Charlie Faumuina has endured something of a rollercoaster recently.

Having been told he was a good chance to make the 35-player All Blacks training squad for the Ireland tests next month, he suffered a grade two calf tear against the Lions in the weekend which will rule him out of all rugby for four to six weeks.

However, he was still named in the squad this morning (Mon) and will join the All Blacks training camps in Auckland and Wellington over the next couple of weeks which is something he is grateful for.

"I thought maybe that my chances were probably gone," tighthead prop Faumuina said of his reaction to his injury in only the Blues' second win this season.


"I won't be playing, but just to be involved and see the stuff they do with the standards and disciplines, to get to know that will be pretty awesome."

Faumuina, 25, has been consistently good for the Blues this season and deserved his first call-up to the national squad. With him on one side of the scrum and Tony Woodcock on the other, the Blues' set piece has rarely gone backwards.

He hasn't injured his calf before and said it felt like a kick to his lower leg when he tried to stand up after a scrum. "But I couldn't stand on it so off the field I went. It's unfortunate for me I guess."

For coach Pat Lam it was yet another kick to the solar plexus.

"It's a massive, massive blow for us and obviously for Charlie," Lam said. "I'm really pleased the All Blacks' selectors have obviously still recognised him. He will still go to those camps and do a lot of learning and so forth but he should be here and bounce back some time in June.

"It's a fantastic reward for where he has come from and the work that he has done. As a team, everyone's pretty happy for him."

While some in Lam's squad could count themselves lucky to be called into Hansen's squad given their form - such as Piri Weepu, Ma'a Nonu and Ali Williams - others were unlucky to miss out, most notably Luke Braid.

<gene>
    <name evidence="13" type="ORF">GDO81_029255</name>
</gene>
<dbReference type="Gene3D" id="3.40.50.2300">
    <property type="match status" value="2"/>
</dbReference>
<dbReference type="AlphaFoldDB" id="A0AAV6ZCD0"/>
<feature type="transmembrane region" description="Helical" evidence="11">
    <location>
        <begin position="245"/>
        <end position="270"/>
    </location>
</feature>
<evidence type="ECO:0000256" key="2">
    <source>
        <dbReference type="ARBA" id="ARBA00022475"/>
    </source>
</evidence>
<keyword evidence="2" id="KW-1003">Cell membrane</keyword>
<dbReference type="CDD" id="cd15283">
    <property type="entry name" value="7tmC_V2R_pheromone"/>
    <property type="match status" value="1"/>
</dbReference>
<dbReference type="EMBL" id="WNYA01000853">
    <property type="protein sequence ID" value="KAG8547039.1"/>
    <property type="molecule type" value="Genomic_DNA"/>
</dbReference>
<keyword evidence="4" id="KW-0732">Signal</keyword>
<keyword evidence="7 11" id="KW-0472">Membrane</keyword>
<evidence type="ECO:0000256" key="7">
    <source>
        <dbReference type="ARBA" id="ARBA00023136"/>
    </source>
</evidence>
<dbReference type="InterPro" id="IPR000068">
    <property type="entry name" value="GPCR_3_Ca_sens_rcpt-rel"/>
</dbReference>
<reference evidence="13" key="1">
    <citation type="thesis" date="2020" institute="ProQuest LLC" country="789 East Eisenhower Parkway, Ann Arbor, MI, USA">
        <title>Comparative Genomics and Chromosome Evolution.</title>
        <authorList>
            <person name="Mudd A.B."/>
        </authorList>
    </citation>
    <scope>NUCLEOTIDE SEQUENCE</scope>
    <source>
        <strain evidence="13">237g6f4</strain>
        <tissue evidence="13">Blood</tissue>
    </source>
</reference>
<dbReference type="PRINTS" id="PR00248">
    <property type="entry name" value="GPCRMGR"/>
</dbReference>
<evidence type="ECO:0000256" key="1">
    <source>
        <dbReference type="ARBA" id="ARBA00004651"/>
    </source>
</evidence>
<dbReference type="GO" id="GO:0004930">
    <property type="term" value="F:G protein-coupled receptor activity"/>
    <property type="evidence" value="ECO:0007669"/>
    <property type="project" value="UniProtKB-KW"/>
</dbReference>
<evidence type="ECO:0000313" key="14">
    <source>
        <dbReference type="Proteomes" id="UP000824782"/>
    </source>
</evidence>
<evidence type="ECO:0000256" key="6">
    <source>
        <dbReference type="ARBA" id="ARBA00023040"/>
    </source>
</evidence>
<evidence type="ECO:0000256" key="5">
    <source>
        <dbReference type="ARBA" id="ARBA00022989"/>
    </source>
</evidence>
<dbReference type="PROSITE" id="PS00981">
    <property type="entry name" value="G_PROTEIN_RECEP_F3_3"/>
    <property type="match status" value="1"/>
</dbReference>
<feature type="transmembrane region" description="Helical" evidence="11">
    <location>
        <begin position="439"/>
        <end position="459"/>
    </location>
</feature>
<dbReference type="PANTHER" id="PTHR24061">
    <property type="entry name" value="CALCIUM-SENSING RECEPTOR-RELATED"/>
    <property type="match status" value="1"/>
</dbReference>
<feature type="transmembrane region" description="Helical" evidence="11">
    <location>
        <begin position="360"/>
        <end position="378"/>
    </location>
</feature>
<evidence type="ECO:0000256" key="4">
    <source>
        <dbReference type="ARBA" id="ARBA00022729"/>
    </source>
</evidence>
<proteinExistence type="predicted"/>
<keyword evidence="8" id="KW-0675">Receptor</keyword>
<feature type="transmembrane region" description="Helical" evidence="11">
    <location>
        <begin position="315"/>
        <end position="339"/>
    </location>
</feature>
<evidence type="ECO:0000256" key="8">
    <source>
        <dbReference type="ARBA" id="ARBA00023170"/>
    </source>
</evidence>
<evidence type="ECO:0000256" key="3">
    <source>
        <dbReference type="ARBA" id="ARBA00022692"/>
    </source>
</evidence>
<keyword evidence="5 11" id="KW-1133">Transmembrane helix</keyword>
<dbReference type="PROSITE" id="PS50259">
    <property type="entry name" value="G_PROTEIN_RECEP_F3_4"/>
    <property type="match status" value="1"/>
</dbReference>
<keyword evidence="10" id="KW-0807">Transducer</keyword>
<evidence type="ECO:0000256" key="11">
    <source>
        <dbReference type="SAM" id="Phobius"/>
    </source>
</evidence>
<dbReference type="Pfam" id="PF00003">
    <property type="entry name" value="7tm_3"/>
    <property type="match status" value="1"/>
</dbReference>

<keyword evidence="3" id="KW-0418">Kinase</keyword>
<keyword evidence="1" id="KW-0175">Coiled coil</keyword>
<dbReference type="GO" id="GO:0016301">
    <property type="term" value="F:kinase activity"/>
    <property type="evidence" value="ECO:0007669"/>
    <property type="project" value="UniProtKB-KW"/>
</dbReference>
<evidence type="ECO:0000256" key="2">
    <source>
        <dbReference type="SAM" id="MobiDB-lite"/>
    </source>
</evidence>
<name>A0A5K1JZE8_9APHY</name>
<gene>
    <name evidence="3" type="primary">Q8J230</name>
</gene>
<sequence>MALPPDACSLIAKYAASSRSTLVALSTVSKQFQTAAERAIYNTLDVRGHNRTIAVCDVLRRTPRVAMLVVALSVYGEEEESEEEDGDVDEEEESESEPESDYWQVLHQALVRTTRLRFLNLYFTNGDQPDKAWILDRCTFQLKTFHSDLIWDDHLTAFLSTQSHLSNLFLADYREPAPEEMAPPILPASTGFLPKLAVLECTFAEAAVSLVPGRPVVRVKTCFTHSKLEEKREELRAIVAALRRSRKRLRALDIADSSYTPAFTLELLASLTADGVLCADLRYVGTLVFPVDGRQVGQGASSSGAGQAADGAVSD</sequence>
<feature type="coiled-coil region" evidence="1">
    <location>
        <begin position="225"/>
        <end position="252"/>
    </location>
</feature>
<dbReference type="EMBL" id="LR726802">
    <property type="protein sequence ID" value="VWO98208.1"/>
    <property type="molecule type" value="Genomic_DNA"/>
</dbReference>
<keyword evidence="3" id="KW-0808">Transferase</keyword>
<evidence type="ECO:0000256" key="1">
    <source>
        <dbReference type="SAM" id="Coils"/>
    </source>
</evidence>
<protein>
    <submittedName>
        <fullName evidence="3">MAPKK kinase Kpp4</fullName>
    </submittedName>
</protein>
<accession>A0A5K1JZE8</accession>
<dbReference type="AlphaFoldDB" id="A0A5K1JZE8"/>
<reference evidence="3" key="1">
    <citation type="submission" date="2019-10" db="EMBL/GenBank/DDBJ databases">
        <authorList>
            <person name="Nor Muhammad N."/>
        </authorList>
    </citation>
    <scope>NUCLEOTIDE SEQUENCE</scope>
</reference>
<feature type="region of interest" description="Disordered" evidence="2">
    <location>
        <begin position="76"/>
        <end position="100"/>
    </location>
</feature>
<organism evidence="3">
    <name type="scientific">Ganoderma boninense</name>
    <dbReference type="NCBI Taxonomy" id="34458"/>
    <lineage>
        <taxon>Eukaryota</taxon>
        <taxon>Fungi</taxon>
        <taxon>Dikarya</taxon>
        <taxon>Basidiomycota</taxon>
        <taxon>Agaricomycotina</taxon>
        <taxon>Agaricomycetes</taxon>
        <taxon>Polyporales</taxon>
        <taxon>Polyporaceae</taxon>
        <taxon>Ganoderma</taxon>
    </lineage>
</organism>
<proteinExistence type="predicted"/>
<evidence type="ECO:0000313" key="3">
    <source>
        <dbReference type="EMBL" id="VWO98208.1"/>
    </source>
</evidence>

Flanker Braid has often been excellent and has had the added weight of the captaincy on his shoulders.

But Lam said he thought the All Blacks squad was a fair representation of the current talent in New Zealand rugby and was reluctant to point out anyone in his squad as unlucky to miss out.

"The way we're going and on form, we can't complain. I think it's a good reflection on reputation, the guys who've done the business for them in the past, and the guys who are coming through."

Fresh from their second win of the season, the Blues play the Crusaders in Christchurch on Saturday and are expecting to face a side still hurting from their shock loss to the Rebels.

"I know they'll be hurting from that and for us, it was a great relief to get that [second win] off our backs and now we can go down there and I imagine it will be a real dogfight."

Asked if he was expecting a forthright response from the Crusaders, Lam said: "Without a doubt. That's what the Crusaders are about and it makes it a bigger challenge for us."